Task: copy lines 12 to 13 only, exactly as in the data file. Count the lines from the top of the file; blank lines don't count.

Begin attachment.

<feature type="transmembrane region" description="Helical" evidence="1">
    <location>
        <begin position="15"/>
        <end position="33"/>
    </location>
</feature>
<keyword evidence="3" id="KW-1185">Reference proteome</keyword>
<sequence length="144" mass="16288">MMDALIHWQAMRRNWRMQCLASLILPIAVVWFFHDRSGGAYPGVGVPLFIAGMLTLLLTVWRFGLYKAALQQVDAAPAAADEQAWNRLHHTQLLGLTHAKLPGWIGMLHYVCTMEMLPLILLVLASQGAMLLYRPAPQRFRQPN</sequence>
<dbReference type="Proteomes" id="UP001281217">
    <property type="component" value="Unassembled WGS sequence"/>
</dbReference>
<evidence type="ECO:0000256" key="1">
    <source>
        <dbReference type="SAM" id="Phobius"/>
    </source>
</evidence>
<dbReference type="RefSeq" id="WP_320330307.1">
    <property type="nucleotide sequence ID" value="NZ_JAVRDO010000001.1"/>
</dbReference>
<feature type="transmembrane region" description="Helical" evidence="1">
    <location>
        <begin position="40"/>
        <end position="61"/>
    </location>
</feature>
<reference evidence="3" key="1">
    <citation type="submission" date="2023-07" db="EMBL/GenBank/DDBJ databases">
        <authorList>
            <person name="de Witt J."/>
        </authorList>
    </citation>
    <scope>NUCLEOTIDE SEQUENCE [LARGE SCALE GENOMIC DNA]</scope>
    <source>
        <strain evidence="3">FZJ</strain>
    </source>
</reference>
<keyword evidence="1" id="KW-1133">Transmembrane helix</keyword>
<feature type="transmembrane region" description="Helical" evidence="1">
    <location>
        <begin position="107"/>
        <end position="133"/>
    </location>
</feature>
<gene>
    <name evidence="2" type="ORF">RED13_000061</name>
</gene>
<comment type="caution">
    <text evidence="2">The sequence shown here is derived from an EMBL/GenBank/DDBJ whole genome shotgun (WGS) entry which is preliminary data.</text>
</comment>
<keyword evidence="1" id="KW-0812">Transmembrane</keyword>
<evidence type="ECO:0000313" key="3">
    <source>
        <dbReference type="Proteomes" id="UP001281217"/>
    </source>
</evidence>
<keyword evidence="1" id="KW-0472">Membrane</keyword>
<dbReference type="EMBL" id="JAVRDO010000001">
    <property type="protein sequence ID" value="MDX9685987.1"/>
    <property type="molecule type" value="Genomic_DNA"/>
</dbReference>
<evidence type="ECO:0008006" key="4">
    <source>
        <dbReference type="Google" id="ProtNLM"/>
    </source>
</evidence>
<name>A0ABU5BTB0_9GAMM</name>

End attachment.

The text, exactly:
<evidence type="ECO:0000256" key="1">
    <source>